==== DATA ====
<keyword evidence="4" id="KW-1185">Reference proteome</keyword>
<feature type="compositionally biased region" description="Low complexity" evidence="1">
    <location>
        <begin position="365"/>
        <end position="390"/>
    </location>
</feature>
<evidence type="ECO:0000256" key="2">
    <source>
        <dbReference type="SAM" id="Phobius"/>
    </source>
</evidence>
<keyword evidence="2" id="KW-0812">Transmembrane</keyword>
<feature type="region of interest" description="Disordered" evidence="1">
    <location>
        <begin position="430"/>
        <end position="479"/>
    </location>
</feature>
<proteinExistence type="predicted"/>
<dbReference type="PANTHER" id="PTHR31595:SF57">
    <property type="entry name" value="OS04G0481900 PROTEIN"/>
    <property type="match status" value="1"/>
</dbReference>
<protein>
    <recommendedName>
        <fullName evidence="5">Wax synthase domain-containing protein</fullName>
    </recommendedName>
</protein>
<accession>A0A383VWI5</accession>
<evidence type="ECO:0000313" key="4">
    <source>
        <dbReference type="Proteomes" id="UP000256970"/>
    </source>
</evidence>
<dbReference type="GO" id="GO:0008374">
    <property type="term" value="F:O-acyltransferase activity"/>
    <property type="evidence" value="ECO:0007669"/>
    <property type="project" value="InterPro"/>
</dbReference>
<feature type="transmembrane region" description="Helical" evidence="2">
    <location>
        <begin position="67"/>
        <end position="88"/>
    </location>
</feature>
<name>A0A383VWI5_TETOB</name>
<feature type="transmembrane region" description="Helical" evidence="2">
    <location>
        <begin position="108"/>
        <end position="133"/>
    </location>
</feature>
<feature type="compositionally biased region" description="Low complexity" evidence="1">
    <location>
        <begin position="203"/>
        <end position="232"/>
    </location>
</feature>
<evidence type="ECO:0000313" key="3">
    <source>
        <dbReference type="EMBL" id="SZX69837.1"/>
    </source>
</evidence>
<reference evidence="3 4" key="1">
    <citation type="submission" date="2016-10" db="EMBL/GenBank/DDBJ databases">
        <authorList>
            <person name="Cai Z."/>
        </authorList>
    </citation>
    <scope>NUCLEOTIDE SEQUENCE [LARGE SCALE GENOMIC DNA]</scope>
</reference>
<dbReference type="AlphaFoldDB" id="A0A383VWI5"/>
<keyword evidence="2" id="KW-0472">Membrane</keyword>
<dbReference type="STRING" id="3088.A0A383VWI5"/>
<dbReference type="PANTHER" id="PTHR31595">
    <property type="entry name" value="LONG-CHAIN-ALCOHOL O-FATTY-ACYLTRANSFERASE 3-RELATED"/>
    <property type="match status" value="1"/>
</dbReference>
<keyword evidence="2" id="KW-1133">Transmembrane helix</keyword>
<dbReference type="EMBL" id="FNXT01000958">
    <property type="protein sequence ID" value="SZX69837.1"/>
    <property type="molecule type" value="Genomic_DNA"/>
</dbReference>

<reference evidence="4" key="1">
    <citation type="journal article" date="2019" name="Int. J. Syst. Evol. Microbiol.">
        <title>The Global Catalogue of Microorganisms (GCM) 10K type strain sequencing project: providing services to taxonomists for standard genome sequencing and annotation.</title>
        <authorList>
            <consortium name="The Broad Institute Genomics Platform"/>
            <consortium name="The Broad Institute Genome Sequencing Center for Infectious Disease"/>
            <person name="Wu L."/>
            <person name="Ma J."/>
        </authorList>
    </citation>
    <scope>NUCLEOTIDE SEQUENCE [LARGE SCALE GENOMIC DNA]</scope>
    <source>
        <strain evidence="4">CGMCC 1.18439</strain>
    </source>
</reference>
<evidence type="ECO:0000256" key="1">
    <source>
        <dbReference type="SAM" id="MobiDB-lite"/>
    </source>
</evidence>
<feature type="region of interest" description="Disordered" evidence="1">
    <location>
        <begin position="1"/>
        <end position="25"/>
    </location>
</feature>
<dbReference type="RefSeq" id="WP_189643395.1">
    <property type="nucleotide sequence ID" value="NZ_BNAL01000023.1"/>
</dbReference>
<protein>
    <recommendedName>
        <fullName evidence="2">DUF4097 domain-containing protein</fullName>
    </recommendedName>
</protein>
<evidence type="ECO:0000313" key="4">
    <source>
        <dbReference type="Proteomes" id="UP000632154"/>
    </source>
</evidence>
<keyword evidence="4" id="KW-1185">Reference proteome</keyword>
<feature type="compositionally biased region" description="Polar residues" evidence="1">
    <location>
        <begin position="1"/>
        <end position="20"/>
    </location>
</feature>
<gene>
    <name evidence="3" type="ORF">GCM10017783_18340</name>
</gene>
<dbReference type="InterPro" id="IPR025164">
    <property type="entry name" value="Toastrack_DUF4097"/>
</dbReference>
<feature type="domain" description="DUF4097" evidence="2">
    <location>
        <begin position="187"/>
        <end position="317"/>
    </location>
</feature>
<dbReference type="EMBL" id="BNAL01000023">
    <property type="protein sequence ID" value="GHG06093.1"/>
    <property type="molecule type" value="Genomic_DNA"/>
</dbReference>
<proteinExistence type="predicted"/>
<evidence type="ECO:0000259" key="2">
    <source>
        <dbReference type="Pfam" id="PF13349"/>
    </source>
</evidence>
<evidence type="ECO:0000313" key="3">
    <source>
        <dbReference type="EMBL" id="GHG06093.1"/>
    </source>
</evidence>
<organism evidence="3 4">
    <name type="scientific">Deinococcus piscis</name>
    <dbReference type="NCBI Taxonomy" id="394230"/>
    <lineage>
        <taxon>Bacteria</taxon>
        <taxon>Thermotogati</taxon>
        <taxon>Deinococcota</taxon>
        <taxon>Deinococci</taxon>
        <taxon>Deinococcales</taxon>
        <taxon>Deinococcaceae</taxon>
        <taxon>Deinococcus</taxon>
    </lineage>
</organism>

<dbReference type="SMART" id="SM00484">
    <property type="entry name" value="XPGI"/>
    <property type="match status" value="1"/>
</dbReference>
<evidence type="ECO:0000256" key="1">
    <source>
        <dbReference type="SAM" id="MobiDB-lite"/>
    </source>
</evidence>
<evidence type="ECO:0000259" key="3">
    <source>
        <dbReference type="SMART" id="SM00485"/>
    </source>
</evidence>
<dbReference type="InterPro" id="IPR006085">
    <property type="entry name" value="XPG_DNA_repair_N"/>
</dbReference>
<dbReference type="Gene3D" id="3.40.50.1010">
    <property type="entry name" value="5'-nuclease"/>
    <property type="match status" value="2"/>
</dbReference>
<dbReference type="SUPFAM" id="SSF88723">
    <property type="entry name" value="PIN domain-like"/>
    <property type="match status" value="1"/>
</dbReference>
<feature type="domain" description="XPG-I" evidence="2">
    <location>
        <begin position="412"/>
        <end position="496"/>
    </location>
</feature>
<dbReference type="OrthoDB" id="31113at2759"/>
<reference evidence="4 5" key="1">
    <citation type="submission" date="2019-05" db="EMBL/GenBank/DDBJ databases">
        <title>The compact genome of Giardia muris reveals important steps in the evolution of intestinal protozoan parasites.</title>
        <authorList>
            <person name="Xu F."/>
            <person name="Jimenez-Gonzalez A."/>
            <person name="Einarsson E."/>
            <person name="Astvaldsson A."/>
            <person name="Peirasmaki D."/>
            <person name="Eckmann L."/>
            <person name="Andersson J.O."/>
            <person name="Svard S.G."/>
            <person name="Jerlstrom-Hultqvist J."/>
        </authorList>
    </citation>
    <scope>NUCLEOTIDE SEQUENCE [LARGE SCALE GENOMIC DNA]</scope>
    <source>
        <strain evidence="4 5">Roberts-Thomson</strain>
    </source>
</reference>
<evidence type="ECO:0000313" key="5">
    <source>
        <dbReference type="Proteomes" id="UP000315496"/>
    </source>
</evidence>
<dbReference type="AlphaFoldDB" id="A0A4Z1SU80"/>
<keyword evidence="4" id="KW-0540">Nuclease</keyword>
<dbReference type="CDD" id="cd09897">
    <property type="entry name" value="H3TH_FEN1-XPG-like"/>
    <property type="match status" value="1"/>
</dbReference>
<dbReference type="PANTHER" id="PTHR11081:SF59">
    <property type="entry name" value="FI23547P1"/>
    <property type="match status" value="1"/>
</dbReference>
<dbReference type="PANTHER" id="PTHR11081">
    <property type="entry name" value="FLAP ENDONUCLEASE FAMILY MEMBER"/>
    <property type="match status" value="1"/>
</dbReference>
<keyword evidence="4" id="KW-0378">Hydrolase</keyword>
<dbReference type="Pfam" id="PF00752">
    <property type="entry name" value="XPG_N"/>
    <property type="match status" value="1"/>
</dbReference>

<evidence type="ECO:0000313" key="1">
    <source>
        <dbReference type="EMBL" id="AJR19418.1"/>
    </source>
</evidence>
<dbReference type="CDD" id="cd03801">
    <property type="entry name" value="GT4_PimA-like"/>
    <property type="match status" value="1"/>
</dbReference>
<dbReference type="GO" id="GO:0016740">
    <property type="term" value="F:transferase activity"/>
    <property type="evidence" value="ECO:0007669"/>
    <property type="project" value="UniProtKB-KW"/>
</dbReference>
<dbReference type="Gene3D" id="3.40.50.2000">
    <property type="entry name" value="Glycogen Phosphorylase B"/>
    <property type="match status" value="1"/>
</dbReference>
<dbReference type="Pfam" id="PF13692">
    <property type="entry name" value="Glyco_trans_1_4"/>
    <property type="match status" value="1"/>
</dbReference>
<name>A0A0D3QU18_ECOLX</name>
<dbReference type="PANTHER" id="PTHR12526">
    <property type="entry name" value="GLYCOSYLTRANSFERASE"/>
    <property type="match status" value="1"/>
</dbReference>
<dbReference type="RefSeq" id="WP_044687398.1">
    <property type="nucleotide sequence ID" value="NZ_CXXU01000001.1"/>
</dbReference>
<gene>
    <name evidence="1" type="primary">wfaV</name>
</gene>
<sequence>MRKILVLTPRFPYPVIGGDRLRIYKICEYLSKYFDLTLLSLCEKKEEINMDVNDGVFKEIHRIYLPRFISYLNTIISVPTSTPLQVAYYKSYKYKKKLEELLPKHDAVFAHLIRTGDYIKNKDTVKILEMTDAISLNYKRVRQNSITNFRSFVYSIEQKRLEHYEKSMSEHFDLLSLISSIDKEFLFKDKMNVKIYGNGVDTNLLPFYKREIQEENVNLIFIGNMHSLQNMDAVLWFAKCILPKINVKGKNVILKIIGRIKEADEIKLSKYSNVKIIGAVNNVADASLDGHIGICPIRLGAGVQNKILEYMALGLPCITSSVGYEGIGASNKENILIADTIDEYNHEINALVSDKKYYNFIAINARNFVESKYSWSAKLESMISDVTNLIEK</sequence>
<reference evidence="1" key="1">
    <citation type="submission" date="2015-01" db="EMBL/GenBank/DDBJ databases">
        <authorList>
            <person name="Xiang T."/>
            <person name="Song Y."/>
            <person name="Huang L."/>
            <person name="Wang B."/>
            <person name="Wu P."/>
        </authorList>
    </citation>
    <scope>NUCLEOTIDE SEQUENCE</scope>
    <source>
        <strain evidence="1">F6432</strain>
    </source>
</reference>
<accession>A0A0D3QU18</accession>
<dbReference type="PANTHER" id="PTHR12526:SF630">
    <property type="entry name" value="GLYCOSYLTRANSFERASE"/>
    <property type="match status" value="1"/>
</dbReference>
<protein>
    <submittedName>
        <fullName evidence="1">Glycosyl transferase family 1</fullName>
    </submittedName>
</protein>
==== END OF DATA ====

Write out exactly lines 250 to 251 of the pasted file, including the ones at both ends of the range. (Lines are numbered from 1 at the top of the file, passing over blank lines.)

    </source>
</evidence>